Review: Tori and Lokita
- CANNES 2022: Jean-Pierre and Luc Dardenne return to the fundamentals of their filmmaking with a impressively refined story about two children who were left behind
For this 9th selection in the Cannes Film Festival competition, Jean-Pierre and Luc Dardenne, two times Palme d’or recipients for Rosetta and The Child [+see also:
interview: Luc & Jean-Pierre Dardenne
film profile] return with Tori and Lokita [+see also:
interview: Luc and Jean-Pierre Dardenne
film profile], a punchy film, which could easily be included in the very best of their impressive filmography.
Lokita is sixteen years old. She fled Benin for Belgium. But what exactly did she flee? This world, the life she left behind, the things she endured, survived; are they enough for her to have earned a residence permit? No, not today, not here, not in Europe. So Lokita searches for ways that will allow her to stay, to continue hoping for a new life. She clings to Tori, a young man with whom she shared the paths of exile. He was chased from his home because he is suspected of witchcraft. She develops a fraternal relationship with this abandoned, rejected child, a kind of refuge to face the present and to dream of the future.
The two children craft a story about their feelings for each other to allow them to continue their journey together. Together, they write a future, a modest future where Lokita will follow a training as a housekeeper, which will allow her to take care of Tori. Unless it's Tori, who by his determination, stubbornness and drive takes care of Lokita.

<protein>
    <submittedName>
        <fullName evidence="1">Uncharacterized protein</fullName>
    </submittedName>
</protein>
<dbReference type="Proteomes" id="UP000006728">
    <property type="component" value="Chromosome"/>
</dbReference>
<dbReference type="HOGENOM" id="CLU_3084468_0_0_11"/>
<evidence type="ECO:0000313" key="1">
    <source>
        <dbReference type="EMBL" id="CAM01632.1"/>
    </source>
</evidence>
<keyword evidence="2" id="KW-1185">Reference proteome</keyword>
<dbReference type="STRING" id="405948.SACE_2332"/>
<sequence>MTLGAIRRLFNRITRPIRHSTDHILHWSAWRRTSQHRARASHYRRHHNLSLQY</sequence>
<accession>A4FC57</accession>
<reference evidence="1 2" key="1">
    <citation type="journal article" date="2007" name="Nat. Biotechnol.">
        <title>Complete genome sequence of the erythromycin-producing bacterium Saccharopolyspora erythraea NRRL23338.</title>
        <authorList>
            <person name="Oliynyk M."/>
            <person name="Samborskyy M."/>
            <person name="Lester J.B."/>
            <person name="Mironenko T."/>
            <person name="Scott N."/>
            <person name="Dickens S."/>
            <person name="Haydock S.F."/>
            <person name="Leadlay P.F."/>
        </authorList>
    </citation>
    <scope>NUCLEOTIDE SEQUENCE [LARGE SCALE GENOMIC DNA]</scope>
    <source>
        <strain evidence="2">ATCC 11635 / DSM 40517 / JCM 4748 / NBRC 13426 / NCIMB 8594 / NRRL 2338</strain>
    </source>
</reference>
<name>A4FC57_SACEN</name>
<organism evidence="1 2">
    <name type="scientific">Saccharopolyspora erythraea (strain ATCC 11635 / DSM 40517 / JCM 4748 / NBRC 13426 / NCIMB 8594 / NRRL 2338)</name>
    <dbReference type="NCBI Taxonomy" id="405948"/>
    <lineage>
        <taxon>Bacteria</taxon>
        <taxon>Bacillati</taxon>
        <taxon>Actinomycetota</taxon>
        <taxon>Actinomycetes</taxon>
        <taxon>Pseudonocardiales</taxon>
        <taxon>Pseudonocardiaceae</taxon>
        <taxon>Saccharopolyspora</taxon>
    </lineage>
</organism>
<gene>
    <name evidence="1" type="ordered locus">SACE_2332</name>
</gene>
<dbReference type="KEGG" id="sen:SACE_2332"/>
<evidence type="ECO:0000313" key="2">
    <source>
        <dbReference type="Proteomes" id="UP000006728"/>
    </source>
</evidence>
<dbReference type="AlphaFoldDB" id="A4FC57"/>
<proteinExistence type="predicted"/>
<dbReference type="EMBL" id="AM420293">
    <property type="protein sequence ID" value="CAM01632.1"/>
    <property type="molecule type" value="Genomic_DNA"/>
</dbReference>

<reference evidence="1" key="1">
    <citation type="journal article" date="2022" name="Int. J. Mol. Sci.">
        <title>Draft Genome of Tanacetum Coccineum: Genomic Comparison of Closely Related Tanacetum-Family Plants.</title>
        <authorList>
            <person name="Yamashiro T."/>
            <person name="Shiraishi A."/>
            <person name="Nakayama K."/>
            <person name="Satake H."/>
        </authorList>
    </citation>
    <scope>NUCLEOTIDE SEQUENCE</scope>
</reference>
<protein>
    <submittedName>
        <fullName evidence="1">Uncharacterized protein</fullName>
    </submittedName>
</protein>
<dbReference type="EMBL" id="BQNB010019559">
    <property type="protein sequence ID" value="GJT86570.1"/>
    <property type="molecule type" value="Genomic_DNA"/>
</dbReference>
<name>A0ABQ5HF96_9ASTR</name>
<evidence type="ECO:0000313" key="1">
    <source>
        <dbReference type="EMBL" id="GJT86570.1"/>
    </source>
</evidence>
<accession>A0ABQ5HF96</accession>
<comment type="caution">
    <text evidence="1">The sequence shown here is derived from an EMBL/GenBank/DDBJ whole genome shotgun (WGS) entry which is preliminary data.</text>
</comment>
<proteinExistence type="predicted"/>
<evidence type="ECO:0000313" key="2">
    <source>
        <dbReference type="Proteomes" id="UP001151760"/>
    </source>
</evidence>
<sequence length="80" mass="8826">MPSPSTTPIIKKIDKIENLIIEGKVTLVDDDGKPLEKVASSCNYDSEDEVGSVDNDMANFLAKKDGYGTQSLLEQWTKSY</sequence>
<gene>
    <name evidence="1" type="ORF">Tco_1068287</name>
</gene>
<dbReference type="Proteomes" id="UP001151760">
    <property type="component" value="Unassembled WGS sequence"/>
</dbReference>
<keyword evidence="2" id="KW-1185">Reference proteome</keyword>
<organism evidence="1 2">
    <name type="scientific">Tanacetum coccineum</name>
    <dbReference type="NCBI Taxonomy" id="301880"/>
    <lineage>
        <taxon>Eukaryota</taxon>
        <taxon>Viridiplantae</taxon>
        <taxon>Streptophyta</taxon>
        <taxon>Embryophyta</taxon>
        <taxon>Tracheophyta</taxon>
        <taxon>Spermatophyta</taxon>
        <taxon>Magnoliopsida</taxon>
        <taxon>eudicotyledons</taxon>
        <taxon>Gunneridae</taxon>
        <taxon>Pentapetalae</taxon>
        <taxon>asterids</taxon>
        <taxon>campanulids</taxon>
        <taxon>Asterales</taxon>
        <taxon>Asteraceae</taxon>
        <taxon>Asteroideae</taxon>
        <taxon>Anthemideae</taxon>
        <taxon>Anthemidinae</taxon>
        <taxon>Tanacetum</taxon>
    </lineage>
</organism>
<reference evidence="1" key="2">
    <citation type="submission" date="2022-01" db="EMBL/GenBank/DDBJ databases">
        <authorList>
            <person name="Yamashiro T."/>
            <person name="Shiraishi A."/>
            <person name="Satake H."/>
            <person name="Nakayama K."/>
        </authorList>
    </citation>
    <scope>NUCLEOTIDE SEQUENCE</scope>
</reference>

But nothing is simple. The story imagined by Tori and Lokita is tarnished when she is interrogated by the Foreign Office. And the money they hoped for will quickly be spent repaying debts and sent to their family back home. Alone against all, Tori and Lokita explore all possible ways to pay their dues and to stay together. Lokita goes so far as to accept the proposal of an unscrupulous restaurateur dealer, who leaves her in absolute solitude in an abandonned warehouse to take care of a cannabis plantation.
She is the gardener, the one that we "bury", that we hide from the eyes of the world. Separated from Tori, subjected to sexual blackmail from Betim (Alban Ukaj) who promises her false papers, she is locked up, isolated, exploited. On his end, Tori cannot bring himself to lose the woman who has become his anchor, his new country. He searches for her, even imagining a drug traffic that will precipitate the two young children into an inferno.
Tori and Lokita, played by two young firstcomers, Pablo Schils and Joely Mbundu, are both the two heroes of Dardenne’s film. So are all the children, the young women, the exiles and all the migrants. They are those who are silenced, ignored, hidden. Those whose dream of a new life makes people uncomfortable.
The filmmakers return to a refined style of cinema with film, by getting as close as possible to their two protagonists, marrying their movements, Tori’s permanent battle and Lokita’s resistance. It’s a style which focuses on movement, with few narrative springs yet extremely tense, 90 minutes of dramatic intensity that comes from a few glances, a song, and a skilful ending, a crushing end, which claims the political scope of the film, the commitment of the directors when it comes to questioning our relationship with others. The film ends in a cry; it’s a call, an artistic gesture, a fictional plea to review our migration policies, and (re)awaken our conscience. A dramatic tale, a parable, a humane and societal thriller on the fundamental, economic, social and racial injustices which are at the heart of today’s society.
(Translated from French by Margaux Comte)
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